Europe’s record-breaking heat wave yesterday was forecast to intensify, with authorities on alert as temperatures threaten to surpass 40°C in some regions.
The stifling heat has prompted traffic restrictions in France, sparked forest fires in Spain and fanned debate in Germany over public nudity as sweltering residents stripped off.
Meteorologists blame a blast of hot air from northern Africa for the heat this week, which has already set new records in Europe for June.
Exceptional for arriving so early in summer, the heat wave yesterday and today was likely to send thermometers above 40°C in France, Spain and Greece.
In Spain, hundreds of firefighters and troops, backed by water-dropping aircraft, yesterday continued to battle against an out-of-control forest fire in Torre del Espanol in the northeastern region of Catalonia.
The worst is expected today when 33 of the 50 Spanish provinces face extreme temperatures, which could reach 44°C in Girona.
“Hell is coming,” one Spanish TV weather presenter tweeted on Wednesday.
In France, temperatures “unprecedented” for their timing and intensity — since 1947, when detailed surveys started — were expected to reach at least 39°C over two-thirds of the nation, weather service Meteo-France said.
Health official Jerome Saloman said the impact of the extreme heat was starting to be felt in France, with an increase in weather-related calls to emergency medical services.
Some schools were expected to close yesterday and today, while several cities — including Paris and Lyon — restricted traffic to limit a buildup of air pollution.
French authorities were taking no chances after a August 2003 heat wave was blamed for 15,000 deaths in the nation, with TV and radio broadcasts issuing warnings.
In Greece, where about 100 people died in last year’s deadly fires at the Mati coastal resort, hospitals and officials were on red alert with temperatures of about 45°C nationwide.
Scientists warn that climate change linked to human fossil-fuel use could make such scorchers more frequent.
“Global temperatures are increasing due to climate change,” said Len Shaffrey, professor of climate science at the University of Reading. “The global rise in temperatures means the probability that an extreme heat wave will occur is also increasing.”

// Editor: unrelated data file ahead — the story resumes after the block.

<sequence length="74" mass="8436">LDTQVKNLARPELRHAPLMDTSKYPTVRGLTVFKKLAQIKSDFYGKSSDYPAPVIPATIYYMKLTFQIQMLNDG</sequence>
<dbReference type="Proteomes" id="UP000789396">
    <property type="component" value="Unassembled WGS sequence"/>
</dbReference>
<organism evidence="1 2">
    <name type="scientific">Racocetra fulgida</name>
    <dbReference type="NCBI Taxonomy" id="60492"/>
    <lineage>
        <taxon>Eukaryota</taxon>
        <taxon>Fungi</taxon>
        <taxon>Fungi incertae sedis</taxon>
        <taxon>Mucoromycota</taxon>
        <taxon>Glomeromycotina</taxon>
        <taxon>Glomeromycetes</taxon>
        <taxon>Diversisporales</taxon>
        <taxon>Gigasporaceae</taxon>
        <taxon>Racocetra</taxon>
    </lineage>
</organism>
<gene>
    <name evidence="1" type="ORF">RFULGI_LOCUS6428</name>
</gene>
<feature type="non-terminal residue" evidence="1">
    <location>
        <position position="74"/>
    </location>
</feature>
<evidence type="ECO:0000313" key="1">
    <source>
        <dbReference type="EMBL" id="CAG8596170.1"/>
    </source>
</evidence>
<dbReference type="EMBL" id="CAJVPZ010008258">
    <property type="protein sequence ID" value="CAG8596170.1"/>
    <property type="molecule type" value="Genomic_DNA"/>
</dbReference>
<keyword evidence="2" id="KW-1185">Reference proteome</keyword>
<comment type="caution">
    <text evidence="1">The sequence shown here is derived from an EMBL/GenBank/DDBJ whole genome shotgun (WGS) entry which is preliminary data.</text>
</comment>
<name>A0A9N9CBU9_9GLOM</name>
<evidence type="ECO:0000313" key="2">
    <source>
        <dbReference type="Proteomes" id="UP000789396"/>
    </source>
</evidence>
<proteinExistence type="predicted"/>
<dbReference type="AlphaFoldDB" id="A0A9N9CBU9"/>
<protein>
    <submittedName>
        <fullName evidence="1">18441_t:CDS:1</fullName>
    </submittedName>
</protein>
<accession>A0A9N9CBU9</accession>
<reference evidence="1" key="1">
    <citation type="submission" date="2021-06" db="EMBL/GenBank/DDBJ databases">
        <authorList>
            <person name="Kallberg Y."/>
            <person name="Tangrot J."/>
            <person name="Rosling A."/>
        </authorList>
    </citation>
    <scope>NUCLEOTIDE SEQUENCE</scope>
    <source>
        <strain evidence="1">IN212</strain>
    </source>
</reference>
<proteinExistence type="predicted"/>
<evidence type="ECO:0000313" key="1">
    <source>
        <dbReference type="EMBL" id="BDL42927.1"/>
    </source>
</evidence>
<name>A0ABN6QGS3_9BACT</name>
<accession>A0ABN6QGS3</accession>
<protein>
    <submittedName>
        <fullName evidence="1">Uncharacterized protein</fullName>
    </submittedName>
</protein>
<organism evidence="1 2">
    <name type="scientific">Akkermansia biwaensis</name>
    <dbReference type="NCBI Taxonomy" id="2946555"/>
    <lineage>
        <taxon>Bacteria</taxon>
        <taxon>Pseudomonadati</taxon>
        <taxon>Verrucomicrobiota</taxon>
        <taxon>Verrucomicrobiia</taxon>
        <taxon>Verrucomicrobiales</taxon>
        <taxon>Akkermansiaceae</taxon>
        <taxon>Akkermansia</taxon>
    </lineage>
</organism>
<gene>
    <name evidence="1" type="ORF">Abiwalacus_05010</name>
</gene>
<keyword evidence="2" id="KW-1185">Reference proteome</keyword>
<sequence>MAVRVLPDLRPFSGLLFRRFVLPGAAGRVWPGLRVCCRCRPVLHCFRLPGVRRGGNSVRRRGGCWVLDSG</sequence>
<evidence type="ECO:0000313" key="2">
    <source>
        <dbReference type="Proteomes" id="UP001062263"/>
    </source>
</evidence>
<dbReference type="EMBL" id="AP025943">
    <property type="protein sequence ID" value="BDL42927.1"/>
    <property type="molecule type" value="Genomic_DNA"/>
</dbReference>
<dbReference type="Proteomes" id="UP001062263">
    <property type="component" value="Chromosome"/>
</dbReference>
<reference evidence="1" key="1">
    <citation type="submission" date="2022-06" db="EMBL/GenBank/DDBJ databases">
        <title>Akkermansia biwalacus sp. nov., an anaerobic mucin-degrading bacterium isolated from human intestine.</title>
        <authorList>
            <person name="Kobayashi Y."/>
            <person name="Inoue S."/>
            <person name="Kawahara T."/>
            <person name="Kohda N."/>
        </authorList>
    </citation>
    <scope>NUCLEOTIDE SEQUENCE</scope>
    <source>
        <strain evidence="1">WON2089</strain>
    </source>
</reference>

However, French winemakers said that the hot weather was more than welcome as it could produce a superior vintage.
“Two of three days of heat wave in Bordeaux at this time, it’s magic,” Bordeaux Wine Council head Philippe Bardet said.
Temperatures of more than 40°C would help burn off any of the mildew caused by residual damp, which is “very, very good for quality,” Bardet said.
The 70-year-old record for the highest temperature recorded in June was beaten in Germany as 38.6°C was recorded in Brandenburg, the German Weather Service said on Wednesday.
Meanwhile, police in Brandenburg cautioned a naked man for driving his moped wearing only his helmet and sandals and in Munich, security guards ordered a group of women sunbathing topless on the banks of the River Isar to cover up.
The move backfired, Munich daily Sueddeutsche Zeitung reported, quoting another sunbather as saying that she and others took their tops off “out of solidarity.”
It said an urgent motion on Wednesday was introduced in a city council meeting to allow topless bathing.
Scores of people have drowned in Poland and Lithuania as they tried to cool off in lakes and rivers, authorities said.
Polish weather institute IMGW said the nation’s highest ever June temperature was recorded on Wednesday in the southwest: 38.2°C.
The Czech Hydrometeorological Institute also recorded the nation’s highest June temperature: 38.9°C in the northern town of Doksany.
In Belgium, vastly different temperatures were expected yesterday — 19°C in the north and 33°C in the south, broadcaster RTBF reported.
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